Your pension questions answered

In our the webinar we held in partnership with PensionBee there were lots of fantastic questions; so many that we weren’t able to answer them all in the class.

I didn’t want anyone to miss out, so I have gathered the questions from the webinar. Some were answered in chat by Becky O’Connor, PensionBee’s Director of Public Affairs. I have copied her answers over here. And any questions she wasn’t able to get around to, I have answered for you.

Hopefully this will be a helpful resource.

How can you work out how much income you’ll get from your pension pot each year? 

You can see how much you might get per year from your pension pot using handy online calculators, like this one from PensionBee

How many years retirement should you plan for, if for example you plan to retire at 67 years?

30 years is a sensible and cautious estimate. The average life expectancy for women is approaching the mid-80s, but of course, the big unknown is how long any of us will live for. It’s good to go on probabilities.

Is there a way of working out how much your pension pot will reduce by, year on year, when you start to take drawdown, in order to see how long the pot will last?

You can use a drawdown calculator, like this one from Which! to see how long your pension pot will last, depending on how much you tax a tax-free lump sum, how much you want to withdraw each year and how much interest you may earn, etc.

How do you know if you qualify for the full state pension?

To qualify for the full State Pension, you will need a total of 35 years of NI contributions or credits by the time you retire. To find out how much State Pension you are entitled to you can check here.

If you don’t have enough qualifying years you can pay voluntary Class 3 contributions to fill gaps in your National Insurance record to qualify for the State Pension. You can find out more here

Is it worth deferring your State Pension?

If you wish, you can choose to defer your State Pension and increase the amount you receive each month when you do take it. If you defer for one year, after April 2025 you will get just over £670 a year more. However, you will have ‘lost’ the approximately £11,500 you would have otherwise have been paid.

So is it worth deferring? The hope is that you would get the amount you missed out on back and more over time – indeed this is usually the case. Of course there is always a risk is that you wouldn’t live long enough to make it back.

Is it worth taking a deferred benefits pension a couple of years early?

If you decide to take your deferred benefits early, they will usually be reduced to reflect the fact that your pension will be paid for longer. How much reduction is applied will depend on how early you choose to take them.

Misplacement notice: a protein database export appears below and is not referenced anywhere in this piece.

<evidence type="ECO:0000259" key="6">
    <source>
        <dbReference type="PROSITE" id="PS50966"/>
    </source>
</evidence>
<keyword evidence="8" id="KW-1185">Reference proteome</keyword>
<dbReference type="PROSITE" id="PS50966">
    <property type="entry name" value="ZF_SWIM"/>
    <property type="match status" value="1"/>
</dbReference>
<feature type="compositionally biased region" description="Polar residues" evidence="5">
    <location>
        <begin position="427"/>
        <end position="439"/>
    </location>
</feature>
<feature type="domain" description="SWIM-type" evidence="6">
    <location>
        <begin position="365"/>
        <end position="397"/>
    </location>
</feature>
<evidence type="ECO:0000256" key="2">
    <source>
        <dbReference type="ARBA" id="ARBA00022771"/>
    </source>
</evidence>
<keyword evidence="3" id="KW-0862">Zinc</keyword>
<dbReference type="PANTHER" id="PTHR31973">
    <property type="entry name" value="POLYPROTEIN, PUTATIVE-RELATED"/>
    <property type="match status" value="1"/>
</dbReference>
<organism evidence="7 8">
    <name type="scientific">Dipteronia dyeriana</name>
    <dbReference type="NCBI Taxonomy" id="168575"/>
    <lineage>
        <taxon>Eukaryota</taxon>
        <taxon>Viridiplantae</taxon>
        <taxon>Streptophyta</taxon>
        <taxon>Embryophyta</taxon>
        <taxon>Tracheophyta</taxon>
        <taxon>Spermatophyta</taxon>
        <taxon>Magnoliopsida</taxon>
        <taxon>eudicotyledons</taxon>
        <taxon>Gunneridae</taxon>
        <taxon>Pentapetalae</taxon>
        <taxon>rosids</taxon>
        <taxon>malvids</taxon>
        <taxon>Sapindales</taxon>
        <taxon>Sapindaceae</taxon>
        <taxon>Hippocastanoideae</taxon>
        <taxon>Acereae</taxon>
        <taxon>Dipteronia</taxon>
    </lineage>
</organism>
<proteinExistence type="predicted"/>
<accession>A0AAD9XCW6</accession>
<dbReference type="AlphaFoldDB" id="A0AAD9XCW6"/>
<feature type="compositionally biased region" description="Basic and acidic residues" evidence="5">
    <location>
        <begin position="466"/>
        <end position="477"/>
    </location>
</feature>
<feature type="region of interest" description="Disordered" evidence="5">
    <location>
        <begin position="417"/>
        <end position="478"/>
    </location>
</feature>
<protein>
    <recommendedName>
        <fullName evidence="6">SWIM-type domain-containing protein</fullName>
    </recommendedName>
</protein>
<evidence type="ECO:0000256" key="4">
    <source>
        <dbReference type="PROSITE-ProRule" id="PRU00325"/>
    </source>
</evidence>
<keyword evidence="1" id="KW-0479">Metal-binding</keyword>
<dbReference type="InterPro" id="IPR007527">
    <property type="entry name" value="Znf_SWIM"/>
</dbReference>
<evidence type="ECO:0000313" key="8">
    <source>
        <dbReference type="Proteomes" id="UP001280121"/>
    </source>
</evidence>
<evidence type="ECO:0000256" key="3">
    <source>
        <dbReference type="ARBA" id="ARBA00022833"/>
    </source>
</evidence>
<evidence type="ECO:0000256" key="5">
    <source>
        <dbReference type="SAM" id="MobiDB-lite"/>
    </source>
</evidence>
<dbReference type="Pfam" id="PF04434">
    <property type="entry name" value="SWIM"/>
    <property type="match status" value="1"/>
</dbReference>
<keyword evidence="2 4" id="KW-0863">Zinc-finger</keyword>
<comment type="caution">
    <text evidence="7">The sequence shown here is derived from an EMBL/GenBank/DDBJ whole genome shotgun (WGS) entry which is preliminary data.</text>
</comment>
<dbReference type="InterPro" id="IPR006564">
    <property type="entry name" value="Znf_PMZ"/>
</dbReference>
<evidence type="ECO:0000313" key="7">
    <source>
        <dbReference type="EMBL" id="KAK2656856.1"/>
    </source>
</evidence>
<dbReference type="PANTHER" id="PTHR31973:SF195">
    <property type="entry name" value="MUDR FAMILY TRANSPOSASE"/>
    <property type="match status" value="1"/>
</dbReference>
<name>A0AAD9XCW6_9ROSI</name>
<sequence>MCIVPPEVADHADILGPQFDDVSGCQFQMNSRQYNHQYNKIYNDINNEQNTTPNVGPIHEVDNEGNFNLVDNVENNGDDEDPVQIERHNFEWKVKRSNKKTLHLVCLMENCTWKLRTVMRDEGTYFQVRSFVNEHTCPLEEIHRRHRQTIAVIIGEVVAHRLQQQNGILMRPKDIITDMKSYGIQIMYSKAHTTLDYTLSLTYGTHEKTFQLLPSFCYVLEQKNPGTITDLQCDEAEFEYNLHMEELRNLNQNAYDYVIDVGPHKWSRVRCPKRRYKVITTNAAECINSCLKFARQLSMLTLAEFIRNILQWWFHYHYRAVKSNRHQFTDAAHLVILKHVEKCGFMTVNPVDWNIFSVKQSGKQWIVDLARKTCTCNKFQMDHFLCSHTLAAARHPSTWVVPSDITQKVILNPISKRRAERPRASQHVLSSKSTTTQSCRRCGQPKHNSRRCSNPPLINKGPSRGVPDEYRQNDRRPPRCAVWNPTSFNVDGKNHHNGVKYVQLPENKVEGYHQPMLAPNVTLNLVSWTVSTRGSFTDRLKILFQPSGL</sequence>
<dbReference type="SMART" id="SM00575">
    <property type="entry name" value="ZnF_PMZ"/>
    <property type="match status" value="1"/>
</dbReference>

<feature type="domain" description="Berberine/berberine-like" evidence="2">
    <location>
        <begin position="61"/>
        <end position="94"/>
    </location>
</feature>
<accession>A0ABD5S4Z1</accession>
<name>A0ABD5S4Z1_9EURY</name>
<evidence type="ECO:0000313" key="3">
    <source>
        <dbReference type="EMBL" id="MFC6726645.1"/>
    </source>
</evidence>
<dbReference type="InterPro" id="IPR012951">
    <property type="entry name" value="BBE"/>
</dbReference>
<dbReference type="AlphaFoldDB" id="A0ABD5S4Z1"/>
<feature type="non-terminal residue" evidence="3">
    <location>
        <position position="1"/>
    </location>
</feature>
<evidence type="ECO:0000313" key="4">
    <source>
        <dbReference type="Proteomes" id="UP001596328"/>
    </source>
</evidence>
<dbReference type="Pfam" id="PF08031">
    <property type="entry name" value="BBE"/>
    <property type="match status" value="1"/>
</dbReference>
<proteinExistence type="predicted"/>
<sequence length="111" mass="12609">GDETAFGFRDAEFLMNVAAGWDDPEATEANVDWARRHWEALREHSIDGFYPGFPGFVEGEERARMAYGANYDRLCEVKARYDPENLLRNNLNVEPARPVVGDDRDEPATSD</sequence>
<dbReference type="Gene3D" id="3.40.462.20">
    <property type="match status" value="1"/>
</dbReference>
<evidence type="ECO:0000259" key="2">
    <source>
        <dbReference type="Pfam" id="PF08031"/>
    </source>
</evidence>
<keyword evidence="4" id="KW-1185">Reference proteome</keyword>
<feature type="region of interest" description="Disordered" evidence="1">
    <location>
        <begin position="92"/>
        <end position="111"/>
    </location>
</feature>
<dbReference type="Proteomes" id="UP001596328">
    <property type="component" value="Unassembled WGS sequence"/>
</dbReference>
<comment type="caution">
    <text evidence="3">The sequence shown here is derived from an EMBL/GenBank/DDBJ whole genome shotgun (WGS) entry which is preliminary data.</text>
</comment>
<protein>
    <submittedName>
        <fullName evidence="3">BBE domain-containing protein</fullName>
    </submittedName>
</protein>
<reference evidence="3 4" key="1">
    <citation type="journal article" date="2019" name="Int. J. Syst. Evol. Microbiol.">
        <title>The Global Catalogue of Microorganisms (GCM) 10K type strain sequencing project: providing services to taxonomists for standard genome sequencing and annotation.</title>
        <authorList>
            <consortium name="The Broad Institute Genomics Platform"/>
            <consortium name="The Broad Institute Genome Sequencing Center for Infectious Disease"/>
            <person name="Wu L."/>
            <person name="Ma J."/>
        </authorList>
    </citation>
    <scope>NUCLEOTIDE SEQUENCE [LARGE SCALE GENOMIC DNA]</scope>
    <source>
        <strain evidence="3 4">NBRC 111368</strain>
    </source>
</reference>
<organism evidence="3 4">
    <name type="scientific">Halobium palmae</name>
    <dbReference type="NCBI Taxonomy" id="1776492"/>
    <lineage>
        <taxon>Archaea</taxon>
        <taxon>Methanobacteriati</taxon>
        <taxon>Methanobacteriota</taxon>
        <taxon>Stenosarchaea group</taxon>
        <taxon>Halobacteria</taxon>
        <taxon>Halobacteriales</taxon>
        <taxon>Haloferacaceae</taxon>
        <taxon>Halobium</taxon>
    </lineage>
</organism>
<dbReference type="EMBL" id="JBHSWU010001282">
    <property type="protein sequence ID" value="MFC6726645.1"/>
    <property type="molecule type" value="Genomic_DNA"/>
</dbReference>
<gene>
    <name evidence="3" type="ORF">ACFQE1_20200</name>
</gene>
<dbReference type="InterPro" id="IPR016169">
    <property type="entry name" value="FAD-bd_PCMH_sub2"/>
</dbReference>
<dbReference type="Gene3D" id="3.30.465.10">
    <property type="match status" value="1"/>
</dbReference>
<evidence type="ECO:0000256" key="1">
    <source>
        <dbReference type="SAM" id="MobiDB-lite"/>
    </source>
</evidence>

Is investing in a property a viable alternative to a pension?

While many people include a property as part of their retirement financial planning, you may not want to rely on it solely in place of a pension. 

The issue with depending on property for your retirement income is that it’s not quick or easy to turn into spendable cash. Yes, you would have an income from any rent paid to you by tenants, but what if your tenants default on rent, your property is unoccupied, or you have expensive repairs? 

Relying solely on property for your pension is one of those ‘eggs in one basket’ scenarios that is generally wiser to avoid. 

How does an annuity work and is it better than property income?

An annuity is an income that is paid to you for a fixed period of time or for the rest of your life. On the plus side, this gives you the peace of mind of knowing your pension is guaranteed to last. You may also have the option to pass your annuity on to your beneficiaries, depending on the type you have and if you’ve started receiving income.

However, annuities can be complex and can have high fees. Purchasing an annuity is also irreversible. 

Income from a property is less reliable and consistent than an annuity, as it depends on your property being rented out, your tenants paying and not having expensive repairs. However, you do have a sellable asset (your property) and you are free to leave your property to whoever you wish when you die. 

Many people prefer to see pensions and property less as an ‘either or’ option, but instead choose to create a portfolio of retirement income streams. You can read more about the pros and cons of pensions here.

I’ve heard a lot about SIPPs. Are these tax free (like ISAs) or are they taxed in the same way as other pensions?

Like pensions, SIPP contributions get tax relief upfront, but your withdrawals are taxed. ISAs don’t have tax relief, but your income and gains are tax-free.

Can I start a pension for my child?

Yes, a child can have a pension from birth – there’s no minimum age for starting one. A pension can only be set up by the child’s parent or guardian, but once it’s started, anyone can contribute. 

You can pay up to £2,880 into a child’s pension. With 20% tax relief from the government, this adds up to £3,600.

What are the options for starting a pension for my daughter who’s age 19, a university student, and is self-employed part-time?